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We live in an anxious time in an anxious world. Why do we worry? Because things are so good we can afford to.

Bad things happen, no doubt about it; but bad things are not new to history. What is new are all the things we have that our grandparents could not have imagined in their youth.

Automobiles, radio and penicillin come to mind. So do paved roads, electric lights and indoor bathrooms.

Imagine what we would be complaining about if we didn’t have them. Maybe we would complain less.

Lewis and Clark’s Voyage of Discovery was as harrowing as any science-fiction thriller, but Stephen Ambrose makes the case that the most remarkable thing about the Voyage of Discovery was the fact that no one complained.

Surrounded by all manner of threats, working so hard we cannot imagine, exhausting their supplies and experiencing privations, they returned with maps and a new understanding of America’s vast territory.

To complain was to die. To blame someone else for a problem only wasted precious time needed to overcome it.

They didn’t even create a marker along the trail until Captain Clark carved his name on Pompeys Pillar on the return trip, after they dared to imagine they might see St. Louis again.

Today we can do anything. St. Louis to Seattle is four hours, not two years.

There is a downside to so many choices, though. We think we have to do them all. We make bucket lists many lifetimes long and complain when our unrealistic expectations are disappointed.

We are so rich by any standard the world has ever known that we suffer miserably. We want everything and we want it now, in our favorite color.

We have so much stuff (and it’s just stuff), we spend half our lives looking for it and the other half trying to remember what it was we were looking for.

Would someone please be sure they carve on my tombstone, “I know I came in here for something”? Thanks. That’s one more thing off my bucket list.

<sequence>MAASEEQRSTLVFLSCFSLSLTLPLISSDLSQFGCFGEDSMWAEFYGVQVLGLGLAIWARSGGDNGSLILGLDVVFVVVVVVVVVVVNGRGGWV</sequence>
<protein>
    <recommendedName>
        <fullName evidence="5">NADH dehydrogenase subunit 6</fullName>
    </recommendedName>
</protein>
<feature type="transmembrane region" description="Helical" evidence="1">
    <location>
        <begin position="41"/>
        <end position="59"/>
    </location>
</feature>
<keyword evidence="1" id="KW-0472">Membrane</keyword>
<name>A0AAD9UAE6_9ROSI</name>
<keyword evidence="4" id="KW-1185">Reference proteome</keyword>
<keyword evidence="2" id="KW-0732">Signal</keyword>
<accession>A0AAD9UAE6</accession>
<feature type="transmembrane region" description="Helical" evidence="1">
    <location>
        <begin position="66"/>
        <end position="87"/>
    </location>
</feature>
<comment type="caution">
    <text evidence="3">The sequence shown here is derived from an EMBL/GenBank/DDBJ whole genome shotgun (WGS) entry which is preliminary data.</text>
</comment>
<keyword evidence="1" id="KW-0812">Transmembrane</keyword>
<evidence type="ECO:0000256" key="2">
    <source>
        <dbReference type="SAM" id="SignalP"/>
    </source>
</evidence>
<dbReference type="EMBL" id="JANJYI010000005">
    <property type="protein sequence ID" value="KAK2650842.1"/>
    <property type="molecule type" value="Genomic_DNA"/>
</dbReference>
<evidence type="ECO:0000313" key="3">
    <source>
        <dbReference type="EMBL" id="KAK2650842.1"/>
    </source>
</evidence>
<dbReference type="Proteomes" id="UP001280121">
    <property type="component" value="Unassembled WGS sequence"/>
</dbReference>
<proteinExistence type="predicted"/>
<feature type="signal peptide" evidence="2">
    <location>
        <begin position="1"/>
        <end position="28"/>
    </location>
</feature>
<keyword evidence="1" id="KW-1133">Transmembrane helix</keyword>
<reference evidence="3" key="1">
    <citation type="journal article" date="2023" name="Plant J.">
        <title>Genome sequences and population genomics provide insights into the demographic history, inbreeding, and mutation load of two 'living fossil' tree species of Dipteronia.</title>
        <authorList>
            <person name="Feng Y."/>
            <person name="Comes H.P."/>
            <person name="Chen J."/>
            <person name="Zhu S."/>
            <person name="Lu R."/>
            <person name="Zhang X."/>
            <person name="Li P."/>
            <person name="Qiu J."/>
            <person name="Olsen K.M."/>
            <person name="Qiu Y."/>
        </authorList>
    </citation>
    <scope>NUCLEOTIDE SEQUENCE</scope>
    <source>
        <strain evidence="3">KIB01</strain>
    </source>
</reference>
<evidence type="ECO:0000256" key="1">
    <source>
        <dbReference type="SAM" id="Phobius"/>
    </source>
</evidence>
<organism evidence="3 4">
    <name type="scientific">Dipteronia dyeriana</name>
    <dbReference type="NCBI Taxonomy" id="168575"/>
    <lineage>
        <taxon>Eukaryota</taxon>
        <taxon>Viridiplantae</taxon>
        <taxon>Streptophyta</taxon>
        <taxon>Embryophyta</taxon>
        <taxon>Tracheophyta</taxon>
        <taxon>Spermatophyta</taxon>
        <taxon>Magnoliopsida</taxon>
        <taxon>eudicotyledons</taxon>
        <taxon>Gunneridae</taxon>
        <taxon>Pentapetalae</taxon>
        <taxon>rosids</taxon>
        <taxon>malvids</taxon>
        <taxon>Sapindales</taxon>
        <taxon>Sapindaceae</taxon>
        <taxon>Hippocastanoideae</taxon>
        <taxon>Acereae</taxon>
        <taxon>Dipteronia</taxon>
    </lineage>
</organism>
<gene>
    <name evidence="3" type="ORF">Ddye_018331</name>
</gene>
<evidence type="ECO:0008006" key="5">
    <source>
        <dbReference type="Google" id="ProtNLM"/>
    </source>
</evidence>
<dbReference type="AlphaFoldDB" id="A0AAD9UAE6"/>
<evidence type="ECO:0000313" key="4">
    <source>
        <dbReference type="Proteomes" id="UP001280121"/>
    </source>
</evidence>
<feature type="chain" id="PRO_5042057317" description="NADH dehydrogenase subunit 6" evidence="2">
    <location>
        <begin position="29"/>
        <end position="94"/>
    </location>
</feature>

A friend claims worrying works “really good” because 99 percent of the things he worries about never happen. It has become a recreational activity.

Worry consumes more of our lives than folks used to spend keeping a fire going, before electricity made life so easy.

While the world has changed, the human challenge remains the same. No one can add a single hour to their life by worrying. To worry is to borrow trouble. Why apply for a loan like that?

The week my brother came home from Vietnam, a shower came through. He rushed out onto the stoop of our little house and stood there, taking in the prairie’s washed aroma.

It did not exist for him until he left it far behind. When he came back, he recognized it as a rare treasure.

Today, we are surrounded by beauty that is hard for us to see because we are so familiar with it. We see what isn’t there, and miss miracles staring us in the face.

We can buy lottery tickets in search of treasure we already have, or we can open our hearts to the joys around us.

Which path leads you to happiness? The choice is yours, now and always.

That is a truth that can set us free.

Kelly Addy, a Billings attorney, is also a licensed local pastor at Huntley United Methodist Church.

Pastors, ethicists, educators or others who would like to write a column about faith, ethics or values for the section, should contact: Susan Olp; Billings Gazette; 401 N. Broadway; Billings, MT 59101. Or call her at 657-1281; fax to her attention at 657-1208; or email to